For sustainability, Microsoft is responsible for the data centers and the relevant considerations of those and the customer is responsible for what they deploy into those data centers. A simple example of this is if you deploy an app service and you utilize only on average 5% of the entire CPU capacity, that means you can probably do right sizing because it's over allocated, so it's underutilized.

To minimize that or you draw down the SKU and the tier you're deployed on, you're going to save on carbon emissions as well. Hence, decision makers can impact how organizations adopt and adapt green software practices as well as push the organizational altitude forward for sustainability and that spans both CAF and WAF guidance.

What’s included in the CAF sustainability guidance?

Tobias noted at a high-level there are really two things: one is they have sprinkled sustainability all across Cloud Adoption Framework. Therefore, wherever you are in your cloud journey you will be exposed to the line of thinking of sustainability. So whatever decisions you make, sustainability will be right there and making you aware that when you make these decisions, to also think about the climate and the future impact that it will have.


The second item is they have also created net new guidance; so, a specific set of pages for some of the methodologies we have where we talk about specific recommendations across four of those existing methodologies.


  • Strategy: The first one that we use is strategy; they talk about the early stages in your strategies, building your green teams and setting up the goals for those teams and other objectives.
  • Plan: Then in the plan methodology; they talk about identifying your current emissions, designing roles and responsibilities. This would include nominating sustainability leads to help drive these things in your organization before you then really kick things off.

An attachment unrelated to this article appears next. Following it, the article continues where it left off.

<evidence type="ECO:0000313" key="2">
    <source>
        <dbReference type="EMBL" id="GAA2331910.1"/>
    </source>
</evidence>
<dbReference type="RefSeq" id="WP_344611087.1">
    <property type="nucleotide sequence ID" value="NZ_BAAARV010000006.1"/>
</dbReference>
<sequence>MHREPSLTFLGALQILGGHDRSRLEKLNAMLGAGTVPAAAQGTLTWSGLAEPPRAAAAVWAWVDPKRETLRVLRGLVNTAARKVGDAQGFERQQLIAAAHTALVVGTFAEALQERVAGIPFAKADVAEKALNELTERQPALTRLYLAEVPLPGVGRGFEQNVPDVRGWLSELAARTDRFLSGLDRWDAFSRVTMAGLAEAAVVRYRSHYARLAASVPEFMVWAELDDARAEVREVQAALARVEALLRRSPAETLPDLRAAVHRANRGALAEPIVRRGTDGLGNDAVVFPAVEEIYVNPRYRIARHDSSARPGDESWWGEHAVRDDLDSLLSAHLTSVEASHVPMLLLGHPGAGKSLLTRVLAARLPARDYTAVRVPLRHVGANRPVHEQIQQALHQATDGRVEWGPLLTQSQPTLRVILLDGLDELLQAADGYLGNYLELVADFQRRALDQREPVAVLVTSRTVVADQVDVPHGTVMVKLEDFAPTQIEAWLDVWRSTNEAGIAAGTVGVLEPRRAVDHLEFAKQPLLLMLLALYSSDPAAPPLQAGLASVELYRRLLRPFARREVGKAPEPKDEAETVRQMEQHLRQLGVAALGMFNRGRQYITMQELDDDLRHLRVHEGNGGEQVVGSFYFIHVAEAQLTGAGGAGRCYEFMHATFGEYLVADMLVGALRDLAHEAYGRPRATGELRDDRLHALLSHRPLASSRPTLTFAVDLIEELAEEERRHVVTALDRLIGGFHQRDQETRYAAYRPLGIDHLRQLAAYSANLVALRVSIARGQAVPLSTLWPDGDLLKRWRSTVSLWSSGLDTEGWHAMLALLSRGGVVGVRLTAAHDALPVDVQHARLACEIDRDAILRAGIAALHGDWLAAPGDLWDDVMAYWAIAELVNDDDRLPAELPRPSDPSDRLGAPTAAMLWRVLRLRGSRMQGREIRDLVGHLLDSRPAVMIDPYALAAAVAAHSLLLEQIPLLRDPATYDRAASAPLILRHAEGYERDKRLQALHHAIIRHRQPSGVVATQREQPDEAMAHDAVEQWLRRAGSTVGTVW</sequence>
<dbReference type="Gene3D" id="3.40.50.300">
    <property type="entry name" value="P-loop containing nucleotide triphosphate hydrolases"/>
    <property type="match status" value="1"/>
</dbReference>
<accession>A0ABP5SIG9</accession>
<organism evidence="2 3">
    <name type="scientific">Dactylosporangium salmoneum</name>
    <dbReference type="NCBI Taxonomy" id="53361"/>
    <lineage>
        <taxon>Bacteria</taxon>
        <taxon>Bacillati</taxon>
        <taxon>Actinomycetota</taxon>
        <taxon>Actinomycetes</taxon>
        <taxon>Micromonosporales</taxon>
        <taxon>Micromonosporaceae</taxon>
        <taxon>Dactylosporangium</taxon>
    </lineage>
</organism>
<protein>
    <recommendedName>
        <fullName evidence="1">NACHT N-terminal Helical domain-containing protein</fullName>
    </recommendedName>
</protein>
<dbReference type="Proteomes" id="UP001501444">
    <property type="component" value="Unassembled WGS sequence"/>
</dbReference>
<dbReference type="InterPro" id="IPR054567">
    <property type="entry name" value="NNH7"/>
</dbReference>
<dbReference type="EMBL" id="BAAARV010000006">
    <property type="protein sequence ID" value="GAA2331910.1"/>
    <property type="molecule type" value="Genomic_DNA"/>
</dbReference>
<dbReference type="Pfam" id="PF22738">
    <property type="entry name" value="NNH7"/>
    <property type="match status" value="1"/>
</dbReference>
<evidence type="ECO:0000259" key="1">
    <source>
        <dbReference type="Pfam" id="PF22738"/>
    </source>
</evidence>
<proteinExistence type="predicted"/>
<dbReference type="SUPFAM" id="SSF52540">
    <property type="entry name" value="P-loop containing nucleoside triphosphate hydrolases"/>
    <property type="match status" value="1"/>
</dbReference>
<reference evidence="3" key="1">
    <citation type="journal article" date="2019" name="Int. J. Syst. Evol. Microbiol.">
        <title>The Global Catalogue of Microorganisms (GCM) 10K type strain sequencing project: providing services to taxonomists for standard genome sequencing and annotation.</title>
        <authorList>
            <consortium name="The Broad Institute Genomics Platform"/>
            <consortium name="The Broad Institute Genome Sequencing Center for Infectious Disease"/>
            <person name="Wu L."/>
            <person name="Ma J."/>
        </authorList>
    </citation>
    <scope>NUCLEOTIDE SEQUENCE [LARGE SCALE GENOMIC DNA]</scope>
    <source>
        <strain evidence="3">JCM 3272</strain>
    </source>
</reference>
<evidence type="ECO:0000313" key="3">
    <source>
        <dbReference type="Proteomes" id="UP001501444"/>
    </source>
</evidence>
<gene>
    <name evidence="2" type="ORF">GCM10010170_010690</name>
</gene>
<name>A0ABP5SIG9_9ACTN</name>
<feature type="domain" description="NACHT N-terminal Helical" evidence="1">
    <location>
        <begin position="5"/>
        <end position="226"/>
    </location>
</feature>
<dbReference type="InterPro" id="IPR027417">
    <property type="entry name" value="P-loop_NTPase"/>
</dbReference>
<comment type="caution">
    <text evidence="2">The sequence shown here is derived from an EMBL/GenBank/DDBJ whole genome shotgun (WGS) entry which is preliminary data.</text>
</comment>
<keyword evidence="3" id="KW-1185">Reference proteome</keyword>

• Govern: Then if you've migrated to the cloud or you're up and running in the cloud you also need to govern things. So, in the govern methodology, they talked about governance at large, but maybe with that sustainability lens, so slightly different than just normal governance. For example, you can use Azure policies to help drive sustainability outcomes as well by restricting what and where you can deploy things. If for example, you live in a part of the world that has a lot of renewable energy, you can also restrict where you can deploy resources to always say we only want to use renewable energy when we deploy these types of resources.
  • Manage: Then you have the manage methodology. For example, when you're up and running already in the cloud, this talks about what kind of considerations you need to look at. An example is, how do you monitor carbon emissions practically using cost as a proxy for sustainability? Because if you drive cost awareness and cost optimization, usually the outcome is you're lowering the tiers that you deploy on ultimately leading to less carbon emissions released into the atmosphere as well.


Sustainability is a continuous effort.

Just like with security, sustainability is a continuous effort. It never really stops. It's not like you drive a project and then you come over the finish line and drop everything. You have to drive this all the time. In the future Microsoft will be adding more guidance as we learn more about how things work with our customers and work with our partners. The next steps would also be to read the WAF guidance that was talked about below in Resources.


Recommended Next Steps

If you’d like to learn more about the general principles prescribed by Microsoft, we recommend Microsoft Cloud Adoption Framework for platform and environment-level guidance and Azure Well-Architected Framework. You can also register for an upcoming workshop led by Azure partners on cloud migration and adoption topics and incorporate click-through labs to ensure effective, pragmatic training.